Don't let the devil's perfection be the enemy of Bible-reading progress
My wife was just telling me about about a Bible reading plan she has in an app on her phone. She was also telling me how it comes up with the particularly unhelpful, slightly hectoring, statement of how many days you happen to have missed.
You have missed 3-days. Eep! You have missed 10-days. Yikes! You have missed… just close that there.
The problem with this is that we tend to look at that and think we’ve blown it. What’s the point of maintaining a Bible-reading plan now? I’m just too far behind. Unless I maintain it perfectly, or keep it within an easily claw-backable amount, I may as well give up altogether.
Now, I’m not a Bible-reading plan zealot. In fact – and hold onto your hats my conservative Evangelical friends – but you’ll struggle to find a single command in the Bible that tells you to read your Bible. Dwell, meditate, conform yourself to, etc, yes. But read it? Actually, no.
Now, thinking about that for two-seconds offers its own fairly obvious reason. Most Christians, throughout most of Christian history, haven’t been able to read. If the Bible insisted we are all to read it, it inevitably forces large swathes of those who follow it into immediate sin.
In fact, I think it is a very clever trick of the Devil to have instilled an strong pharasaic legalism over reading your Bible. Not (just to be clear), if you can read (which if you’re reading this, is you), that I don’t think you ought to read your Bible. I mean, that is evidently a good and healthy thing to do. But we have managed to create a culture that nigh on insists on it when, as I already said, the Bible itself doesn’t. Which does beg questions about a lot of Evangelical insistence on regular quiet times (or, if you’re American, morning devotionals) and the view propagated by some that this alone is a measure of your spiritual temperature. I mean, it might be, but I wouldn’t want to draw a straight line from that in isolation to a lukewarm, saved as through fire, Christian.
So, why do I say this is a clever trick of the Devil? Surely the Devil doesn’t want you to read your Bible? That is quite true. He wants to keep you from the truth and so keeping you from your Bible is evidently not going to help that. But this sort of legalism is, indeed, a very effective way to do just that.
Just see how quickly it happens. I must start my reading plan. Day 1, check. Day 2, check. Day 3, forgot. Never mind, I’ll catch up tomorrow. Day 4, snowed under with the kids. Day 5, the app is now telling me I’m two days behind and, including today, that’s three to catch up. I’m not sure this is working. Close the app, close the Bible, call the whole thing off.
The solution to the conundrum – particularly if you find this problem with frequency regarding reading plans – is first to throw the reading plan in the bin. The second thing is to remind yourself that the Bible – the Lord himself – does not command you to read scripture. Yes, you will get to know him better as you read it, but he calls you to meditate on it and you can do that without necessarily forcing yourself to read a certain segment a day. Third, don’t let perfection be the enemy of progress. If you pick up a plan, or decide to read the Bible on whatever schedule (or, without a schedule) don’t allow the Devil to convince you that having not done it every day is a reason, therefore, not to do it any day.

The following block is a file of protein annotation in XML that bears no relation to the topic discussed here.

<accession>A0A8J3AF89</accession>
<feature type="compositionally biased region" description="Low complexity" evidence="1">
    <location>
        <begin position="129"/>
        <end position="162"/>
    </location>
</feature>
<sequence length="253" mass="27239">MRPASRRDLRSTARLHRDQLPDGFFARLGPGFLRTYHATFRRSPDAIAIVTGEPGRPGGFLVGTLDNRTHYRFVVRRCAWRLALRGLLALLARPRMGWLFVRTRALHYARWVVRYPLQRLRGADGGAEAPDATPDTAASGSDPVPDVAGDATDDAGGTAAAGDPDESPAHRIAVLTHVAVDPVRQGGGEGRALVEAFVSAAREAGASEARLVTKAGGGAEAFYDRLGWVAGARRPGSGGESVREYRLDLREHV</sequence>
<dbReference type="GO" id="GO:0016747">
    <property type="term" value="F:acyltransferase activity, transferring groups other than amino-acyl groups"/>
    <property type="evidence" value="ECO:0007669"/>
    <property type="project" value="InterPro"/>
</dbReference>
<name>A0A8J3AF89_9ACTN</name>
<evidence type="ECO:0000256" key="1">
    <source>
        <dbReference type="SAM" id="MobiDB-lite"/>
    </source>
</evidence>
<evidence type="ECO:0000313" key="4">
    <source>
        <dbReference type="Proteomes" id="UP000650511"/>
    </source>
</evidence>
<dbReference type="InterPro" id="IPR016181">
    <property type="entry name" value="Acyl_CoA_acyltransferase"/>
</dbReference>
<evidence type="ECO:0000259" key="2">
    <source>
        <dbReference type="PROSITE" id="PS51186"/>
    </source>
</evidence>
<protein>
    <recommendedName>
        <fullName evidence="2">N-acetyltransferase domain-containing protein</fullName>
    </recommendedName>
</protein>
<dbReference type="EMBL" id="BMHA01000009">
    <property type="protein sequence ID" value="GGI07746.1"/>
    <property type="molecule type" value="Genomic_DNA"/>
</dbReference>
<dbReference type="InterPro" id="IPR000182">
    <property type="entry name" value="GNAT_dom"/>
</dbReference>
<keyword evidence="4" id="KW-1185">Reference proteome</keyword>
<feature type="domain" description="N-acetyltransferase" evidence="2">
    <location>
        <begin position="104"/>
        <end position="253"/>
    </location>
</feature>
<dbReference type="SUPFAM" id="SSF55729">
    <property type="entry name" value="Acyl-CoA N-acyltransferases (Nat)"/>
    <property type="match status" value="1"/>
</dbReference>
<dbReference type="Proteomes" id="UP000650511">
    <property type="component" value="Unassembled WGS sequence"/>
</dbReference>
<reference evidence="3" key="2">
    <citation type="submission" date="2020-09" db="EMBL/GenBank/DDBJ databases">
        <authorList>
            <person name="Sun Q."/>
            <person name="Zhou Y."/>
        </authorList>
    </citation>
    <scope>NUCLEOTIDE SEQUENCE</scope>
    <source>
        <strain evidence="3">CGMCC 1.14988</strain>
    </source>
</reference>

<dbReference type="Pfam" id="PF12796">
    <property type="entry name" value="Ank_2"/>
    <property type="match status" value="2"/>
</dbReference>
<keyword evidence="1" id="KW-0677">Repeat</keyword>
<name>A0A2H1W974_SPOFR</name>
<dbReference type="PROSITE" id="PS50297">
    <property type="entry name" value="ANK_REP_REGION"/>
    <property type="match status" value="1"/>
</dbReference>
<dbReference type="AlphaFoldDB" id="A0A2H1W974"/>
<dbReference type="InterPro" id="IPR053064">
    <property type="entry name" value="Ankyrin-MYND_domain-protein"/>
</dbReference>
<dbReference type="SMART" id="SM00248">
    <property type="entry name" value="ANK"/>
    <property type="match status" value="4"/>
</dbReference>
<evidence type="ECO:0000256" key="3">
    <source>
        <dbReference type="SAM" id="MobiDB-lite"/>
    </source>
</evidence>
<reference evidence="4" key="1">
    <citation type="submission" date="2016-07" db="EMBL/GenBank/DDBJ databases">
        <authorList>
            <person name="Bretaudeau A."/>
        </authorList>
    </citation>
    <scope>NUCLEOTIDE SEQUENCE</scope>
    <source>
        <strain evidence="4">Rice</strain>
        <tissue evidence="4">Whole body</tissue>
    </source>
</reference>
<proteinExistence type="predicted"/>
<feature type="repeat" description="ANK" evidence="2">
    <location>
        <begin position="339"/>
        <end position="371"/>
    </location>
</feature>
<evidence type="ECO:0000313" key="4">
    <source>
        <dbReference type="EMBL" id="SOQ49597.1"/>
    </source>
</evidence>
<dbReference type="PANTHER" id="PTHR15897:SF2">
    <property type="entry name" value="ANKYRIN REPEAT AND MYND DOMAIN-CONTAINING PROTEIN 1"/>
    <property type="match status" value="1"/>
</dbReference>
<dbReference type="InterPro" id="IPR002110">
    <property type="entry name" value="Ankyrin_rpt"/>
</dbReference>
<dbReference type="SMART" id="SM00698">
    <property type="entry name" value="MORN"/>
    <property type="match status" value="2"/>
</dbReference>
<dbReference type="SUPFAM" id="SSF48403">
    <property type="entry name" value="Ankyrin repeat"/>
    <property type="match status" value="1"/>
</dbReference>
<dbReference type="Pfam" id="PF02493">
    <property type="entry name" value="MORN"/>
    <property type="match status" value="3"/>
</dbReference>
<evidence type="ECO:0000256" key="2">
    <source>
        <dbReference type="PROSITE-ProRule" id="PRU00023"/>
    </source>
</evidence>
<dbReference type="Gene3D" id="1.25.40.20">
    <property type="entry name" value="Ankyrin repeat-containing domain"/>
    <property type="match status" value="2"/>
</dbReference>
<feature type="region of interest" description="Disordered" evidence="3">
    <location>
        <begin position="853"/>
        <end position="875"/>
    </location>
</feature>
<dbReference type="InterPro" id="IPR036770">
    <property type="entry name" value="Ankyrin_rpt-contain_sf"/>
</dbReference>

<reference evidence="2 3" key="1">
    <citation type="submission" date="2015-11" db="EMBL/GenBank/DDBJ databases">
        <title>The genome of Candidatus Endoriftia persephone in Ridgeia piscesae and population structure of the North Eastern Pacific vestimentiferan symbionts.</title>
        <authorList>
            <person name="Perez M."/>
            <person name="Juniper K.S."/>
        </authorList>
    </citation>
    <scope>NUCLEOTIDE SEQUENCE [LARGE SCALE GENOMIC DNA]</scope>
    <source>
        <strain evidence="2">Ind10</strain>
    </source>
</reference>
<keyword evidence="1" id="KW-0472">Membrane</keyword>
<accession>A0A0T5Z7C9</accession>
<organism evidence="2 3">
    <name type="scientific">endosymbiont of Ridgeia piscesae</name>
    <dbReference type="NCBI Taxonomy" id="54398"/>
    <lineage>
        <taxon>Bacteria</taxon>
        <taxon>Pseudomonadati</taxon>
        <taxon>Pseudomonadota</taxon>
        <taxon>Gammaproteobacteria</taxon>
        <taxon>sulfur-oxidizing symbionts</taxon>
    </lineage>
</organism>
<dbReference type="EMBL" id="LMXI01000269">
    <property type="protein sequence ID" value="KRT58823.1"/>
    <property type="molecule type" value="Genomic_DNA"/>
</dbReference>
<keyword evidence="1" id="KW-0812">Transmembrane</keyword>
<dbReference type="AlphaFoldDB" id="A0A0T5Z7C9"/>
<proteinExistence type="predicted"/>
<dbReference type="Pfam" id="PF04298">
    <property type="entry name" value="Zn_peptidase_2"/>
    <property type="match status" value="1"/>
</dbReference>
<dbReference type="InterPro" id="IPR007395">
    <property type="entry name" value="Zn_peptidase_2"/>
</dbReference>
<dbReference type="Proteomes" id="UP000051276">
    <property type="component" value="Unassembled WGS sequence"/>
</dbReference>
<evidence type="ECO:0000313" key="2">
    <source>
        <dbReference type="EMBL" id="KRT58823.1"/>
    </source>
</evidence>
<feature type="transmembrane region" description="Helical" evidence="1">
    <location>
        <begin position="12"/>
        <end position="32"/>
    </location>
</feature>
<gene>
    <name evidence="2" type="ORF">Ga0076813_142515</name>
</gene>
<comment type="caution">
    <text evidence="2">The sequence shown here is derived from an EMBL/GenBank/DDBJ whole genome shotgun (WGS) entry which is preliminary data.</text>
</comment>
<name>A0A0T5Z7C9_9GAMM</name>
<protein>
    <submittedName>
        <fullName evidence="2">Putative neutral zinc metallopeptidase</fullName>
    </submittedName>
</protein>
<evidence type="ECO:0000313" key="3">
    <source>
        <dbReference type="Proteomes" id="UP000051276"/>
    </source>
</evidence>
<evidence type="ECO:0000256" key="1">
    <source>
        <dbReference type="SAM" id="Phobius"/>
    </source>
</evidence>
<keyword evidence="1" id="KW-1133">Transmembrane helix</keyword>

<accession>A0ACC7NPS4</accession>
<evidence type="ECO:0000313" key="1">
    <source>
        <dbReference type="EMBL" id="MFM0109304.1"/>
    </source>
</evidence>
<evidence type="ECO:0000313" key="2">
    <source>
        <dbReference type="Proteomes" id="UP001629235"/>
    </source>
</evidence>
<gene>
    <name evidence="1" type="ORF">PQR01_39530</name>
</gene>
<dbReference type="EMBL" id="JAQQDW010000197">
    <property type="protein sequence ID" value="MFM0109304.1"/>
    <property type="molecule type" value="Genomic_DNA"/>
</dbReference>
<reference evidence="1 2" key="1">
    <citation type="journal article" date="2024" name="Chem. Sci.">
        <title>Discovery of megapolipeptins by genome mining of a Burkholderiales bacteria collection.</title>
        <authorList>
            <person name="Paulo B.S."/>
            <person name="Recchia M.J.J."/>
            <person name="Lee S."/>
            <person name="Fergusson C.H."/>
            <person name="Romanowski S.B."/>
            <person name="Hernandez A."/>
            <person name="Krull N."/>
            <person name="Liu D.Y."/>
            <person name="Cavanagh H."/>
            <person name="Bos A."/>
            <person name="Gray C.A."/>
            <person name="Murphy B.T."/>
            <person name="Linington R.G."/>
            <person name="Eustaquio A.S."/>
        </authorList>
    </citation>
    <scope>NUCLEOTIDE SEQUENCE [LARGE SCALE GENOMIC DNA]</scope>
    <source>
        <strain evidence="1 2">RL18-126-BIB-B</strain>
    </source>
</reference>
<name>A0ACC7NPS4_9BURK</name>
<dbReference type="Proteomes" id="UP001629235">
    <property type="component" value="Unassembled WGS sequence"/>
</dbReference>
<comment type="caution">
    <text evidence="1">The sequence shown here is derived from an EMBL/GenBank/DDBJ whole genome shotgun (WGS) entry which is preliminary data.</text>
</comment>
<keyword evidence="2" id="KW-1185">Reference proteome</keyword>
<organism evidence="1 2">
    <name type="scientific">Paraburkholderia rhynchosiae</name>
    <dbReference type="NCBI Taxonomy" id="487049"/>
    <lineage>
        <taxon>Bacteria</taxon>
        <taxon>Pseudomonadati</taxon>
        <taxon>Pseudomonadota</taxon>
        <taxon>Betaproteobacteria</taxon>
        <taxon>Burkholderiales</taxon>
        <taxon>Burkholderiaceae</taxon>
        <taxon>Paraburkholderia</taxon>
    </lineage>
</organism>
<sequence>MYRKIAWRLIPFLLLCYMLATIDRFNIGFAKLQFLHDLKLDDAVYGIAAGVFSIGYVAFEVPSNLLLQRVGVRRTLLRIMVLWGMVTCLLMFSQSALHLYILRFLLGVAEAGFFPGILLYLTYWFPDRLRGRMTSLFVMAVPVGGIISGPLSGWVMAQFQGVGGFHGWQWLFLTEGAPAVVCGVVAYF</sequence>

Hold these two truths together: (1) it cannot be a failure – as the Lord deems failure – to not have opened your Bible today because he doesn’t actually demand that you read the Bible every day. (2) Don’t buy into the Devil’s lie that because you haven’t read your Bible every day this week, month or year that the times you have read it haven’t done you good.
If you want to hear the Lord speak, we cannot avoid the Bible being involved. The Lord speaks through his Word. And for some folks, structures like daily quiet times and Bible-reading plans can be immensely helpful. If they work for you, have at it. But my plea is to not place more store on those things than the Bible itself does. The Bible calls us to mediate on it and be formed by it and, whilst we must know what it says to do that, at the same time that is not a command to read your Bible at set times every day.
But the Devil is so very clever and what sounds ostensibly like it can only be good (i.e. read your Bible lots) so quickly becomes a legalistic burden which, ironically, can have the very opposite effect of causing us to give up because – as Paul so often pointed out – the law does not bring life. Satan so quickly convinces us of the utmost importance of something good so that it becomes such a burden to us that we give up because we can’t do it properly.
Instead let us see reading the Bible as a good, something by which we can know Christ more and better. But let’s not see it as a law by which we live and die. After all, the Bible is not the object of our faith but Christ alone. Yes, we know him through scripture, but we can meditate on Him and the truths of the Bible without having necessarily read it that day (I trust that is what many Christians throughout history have done). And when we read it, don’t let perfection in not knowing Christ as well as we might like be the enemy of progress in knowing him better. That, dear friends, is what the Devil wants.